When Robert Redford had a brainstorm about how to make green go mainstream in a new way, he took the idea to his fellow board members at the Natural Resources Defense Council. What started as a publicity campaign, however, has had some unexpected and welcome benefits to the environment that have gone above and beyond public education.
Redford's idea was this: Focus on high-profile events and venues -- the Grammy's, the U.S. Open, Major League Baseball stadiums -- and efforts to save energy and reduce waste will be witnessed by millions of fans. Essentially: Give them an unexpected environmental lesson along with their entertainment.
A recent trip for green bloggers to the U.S. Open, arranged by NRDC and sponsored by the U.S. Tennis Association, shows how the public education portion of this initiative works, but also how much more the initiative has accomplished. (This is the full disclosure portion of our article: The USTA gave us coffee and even served us lunch, including a $12 blackberry mojito. They gave us media credentials that guaranteed seating at the tennis matches. They even sent us home with a reusable tote, a cap made from 49% recycled bottle-polyester and an organic cotton T-shirt emblazoned with one of the better eco-catch phrases, "Save our planet. It's the only one with tennis.")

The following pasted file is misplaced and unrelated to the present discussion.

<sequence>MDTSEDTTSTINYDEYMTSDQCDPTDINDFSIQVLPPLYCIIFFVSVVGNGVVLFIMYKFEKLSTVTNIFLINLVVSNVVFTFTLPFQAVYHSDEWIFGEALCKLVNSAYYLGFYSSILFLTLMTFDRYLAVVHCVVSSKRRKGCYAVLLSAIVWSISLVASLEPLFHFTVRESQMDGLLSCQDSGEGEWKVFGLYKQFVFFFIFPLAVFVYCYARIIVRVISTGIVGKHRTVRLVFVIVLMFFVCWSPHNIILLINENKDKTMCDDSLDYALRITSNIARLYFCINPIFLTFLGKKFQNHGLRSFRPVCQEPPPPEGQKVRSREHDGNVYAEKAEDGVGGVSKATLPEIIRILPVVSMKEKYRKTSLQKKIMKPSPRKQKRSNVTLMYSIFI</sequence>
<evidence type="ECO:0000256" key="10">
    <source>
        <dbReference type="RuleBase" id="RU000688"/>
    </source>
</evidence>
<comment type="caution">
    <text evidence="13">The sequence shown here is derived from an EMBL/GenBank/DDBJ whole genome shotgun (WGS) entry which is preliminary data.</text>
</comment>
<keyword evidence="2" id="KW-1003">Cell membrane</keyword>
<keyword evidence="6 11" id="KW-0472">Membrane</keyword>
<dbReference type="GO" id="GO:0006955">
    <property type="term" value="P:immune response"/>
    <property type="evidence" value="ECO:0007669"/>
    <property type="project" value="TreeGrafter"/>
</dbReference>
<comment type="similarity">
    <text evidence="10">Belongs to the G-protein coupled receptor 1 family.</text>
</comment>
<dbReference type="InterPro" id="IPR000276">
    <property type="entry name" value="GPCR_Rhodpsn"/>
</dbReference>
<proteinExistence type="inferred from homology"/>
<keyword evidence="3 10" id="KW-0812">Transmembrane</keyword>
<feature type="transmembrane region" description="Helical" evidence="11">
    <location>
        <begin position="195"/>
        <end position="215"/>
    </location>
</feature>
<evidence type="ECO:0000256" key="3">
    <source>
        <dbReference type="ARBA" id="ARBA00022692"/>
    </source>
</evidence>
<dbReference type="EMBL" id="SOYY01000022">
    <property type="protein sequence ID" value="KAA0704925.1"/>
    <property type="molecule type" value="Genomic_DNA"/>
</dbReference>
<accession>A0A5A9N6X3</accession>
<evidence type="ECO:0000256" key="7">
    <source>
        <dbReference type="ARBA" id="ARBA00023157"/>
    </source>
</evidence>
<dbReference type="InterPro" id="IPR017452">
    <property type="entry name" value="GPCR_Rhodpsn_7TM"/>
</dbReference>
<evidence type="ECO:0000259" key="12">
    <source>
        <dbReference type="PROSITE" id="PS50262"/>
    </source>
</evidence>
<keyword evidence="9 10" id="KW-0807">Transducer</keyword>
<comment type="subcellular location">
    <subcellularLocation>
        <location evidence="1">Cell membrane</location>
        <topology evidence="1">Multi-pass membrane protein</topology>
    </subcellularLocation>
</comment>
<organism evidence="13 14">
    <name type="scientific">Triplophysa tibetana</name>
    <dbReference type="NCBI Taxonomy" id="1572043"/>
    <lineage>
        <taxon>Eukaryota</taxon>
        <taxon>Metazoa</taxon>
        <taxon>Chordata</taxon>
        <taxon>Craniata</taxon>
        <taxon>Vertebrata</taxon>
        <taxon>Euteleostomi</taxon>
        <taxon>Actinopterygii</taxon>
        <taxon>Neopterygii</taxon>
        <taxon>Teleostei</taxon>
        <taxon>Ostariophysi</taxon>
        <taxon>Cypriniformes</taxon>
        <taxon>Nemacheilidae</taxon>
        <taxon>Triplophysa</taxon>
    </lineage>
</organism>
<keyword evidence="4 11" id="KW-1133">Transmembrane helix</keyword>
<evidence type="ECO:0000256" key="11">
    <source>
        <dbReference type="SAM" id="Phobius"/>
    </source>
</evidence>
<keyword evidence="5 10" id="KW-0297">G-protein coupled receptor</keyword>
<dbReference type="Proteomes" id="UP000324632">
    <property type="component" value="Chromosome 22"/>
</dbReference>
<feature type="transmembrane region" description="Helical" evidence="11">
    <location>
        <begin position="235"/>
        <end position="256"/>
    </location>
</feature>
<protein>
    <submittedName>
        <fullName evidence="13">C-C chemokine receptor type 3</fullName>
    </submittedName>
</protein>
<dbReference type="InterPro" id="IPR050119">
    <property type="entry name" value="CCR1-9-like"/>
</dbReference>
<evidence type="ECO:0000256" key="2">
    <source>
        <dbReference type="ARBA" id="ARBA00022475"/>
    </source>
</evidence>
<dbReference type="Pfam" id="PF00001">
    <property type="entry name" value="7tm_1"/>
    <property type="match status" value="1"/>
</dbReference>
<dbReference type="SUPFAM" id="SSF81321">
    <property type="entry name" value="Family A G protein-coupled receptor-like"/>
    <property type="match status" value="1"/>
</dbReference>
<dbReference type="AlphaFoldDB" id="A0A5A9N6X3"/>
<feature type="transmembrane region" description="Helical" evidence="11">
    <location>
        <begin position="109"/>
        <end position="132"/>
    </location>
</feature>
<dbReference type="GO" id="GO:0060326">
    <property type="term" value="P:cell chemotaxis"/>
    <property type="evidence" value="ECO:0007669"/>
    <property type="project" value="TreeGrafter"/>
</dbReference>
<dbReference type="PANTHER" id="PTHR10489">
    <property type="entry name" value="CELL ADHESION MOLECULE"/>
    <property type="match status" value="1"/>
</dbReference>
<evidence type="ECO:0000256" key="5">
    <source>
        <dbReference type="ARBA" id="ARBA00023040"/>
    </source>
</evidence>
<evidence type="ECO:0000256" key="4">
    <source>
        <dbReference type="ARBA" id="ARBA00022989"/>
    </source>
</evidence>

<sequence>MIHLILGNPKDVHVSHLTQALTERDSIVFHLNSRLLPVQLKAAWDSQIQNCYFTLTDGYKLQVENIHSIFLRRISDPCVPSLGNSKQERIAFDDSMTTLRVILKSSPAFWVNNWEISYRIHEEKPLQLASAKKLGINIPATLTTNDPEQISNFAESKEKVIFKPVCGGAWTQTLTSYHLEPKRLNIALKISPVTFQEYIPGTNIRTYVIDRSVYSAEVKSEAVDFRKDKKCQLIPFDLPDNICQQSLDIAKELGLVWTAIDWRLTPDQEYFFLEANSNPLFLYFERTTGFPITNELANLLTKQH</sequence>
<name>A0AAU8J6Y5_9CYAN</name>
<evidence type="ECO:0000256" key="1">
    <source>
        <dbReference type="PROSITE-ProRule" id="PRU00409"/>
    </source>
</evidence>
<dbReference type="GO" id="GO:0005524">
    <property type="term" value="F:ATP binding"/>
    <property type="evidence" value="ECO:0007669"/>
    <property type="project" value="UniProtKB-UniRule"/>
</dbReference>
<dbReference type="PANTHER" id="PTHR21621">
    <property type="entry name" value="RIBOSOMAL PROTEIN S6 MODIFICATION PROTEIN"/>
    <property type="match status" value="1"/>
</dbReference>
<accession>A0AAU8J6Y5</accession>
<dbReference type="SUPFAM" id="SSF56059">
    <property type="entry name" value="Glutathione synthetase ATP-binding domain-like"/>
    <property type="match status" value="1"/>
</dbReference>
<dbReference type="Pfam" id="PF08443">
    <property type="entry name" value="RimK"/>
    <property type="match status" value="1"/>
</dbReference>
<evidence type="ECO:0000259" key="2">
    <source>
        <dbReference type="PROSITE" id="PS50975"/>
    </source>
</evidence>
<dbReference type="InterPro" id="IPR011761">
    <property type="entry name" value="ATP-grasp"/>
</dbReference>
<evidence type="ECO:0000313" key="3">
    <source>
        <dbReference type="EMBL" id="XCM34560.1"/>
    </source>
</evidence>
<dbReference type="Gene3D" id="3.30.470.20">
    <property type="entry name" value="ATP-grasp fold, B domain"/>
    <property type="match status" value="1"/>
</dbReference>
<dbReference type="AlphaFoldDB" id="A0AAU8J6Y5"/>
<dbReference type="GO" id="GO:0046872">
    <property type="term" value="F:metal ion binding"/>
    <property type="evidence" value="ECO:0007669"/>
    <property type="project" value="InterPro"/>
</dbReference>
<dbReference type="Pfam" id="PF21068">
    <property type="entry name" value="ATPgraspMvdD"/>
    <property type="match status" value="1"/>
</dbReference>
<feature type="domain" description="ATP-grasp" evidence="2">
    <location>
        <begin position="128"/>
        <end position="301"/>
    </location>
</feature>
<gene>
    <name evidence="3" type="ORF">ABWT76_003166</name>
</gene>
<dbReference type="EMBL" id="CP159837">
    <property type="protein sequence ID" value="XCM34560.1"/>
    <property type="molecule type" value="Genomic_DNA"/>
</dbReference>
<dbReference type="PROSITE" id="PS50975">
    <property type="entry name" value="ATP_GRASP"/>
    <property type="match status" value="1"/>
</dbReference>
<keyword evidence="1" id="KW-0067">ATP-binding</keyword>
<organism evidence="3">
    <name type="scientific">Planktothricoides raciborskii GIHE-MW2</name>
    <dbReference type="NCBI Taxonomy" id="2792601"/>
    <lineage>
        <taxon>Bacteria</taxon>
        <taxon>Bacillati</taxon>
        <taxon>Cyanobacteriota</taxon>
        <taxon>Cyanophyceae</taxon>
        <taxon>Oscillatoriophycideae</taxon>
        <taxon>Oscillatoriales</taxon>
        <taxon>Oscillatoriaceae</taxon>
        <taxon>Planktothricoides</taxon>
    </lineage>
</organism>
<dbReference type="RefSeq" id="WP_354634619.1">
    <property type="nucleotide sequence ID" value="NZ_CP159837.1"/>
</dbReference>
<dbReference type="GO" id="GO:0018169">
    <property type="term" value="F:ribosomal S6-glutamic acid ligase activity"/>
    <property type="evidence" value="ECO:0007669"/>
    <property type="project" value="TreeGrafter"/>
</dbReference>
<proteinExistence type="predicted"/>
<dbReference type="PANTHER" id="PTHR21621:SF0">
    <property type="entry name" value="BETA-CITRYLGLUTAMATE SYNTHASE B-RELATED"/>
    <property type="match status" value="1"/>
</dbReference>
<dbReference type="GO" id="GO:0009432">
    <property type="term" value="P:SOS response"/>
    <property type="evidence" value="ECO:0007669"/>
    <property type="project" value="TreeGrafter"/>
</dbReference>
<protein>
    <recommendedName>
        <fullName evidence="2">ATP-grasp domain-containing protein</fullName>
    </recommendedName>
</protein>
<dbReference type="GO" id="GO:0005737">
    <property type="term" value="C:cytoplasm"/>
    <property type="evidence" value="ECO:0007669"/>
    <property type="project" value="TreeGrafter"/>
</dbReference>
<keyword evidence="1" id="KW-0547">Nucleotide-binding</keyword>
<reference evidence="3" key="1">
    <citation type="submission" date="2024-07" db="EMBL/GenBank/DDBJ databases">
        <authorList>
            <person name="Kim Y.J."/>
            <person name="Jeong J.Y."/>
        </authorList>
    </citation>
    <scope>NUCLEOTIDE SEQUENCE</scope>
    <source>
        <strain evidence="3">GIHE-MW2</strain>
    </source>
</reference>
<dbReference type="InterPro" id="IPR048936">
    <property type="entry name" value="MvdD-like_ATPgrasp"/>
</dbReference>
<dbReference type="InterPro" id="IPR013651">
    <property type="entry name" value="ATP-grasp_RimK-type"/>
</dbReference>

The most prominent public portions of the campaign come in the form of PSAs about recycling and the like by tennis stars on the Jumbotron(s), advertising encouraging the use of public transportation and the presence of recycling bins beside each garbage can. Whether and how much the average tennis enthusiast (all 700,000 of them who visit the U.S. Open -- "two Super Bowls a day," as organizers are proud to point out) pays attention to the green messaging while tennis greats are volleying 110 mph serves is an open question; garbage cans were still brimming with food waste, as they are at most sports venues. At the least, talking about recycling and public transportation is better than not talking about recycling and public transportation.
The more effective, perhaps, if unanticipated, success of the partnership between NRDC and the U.S. Tennis Association is the more sweeping effect the green initiative has had on organizations in the background. Three examples: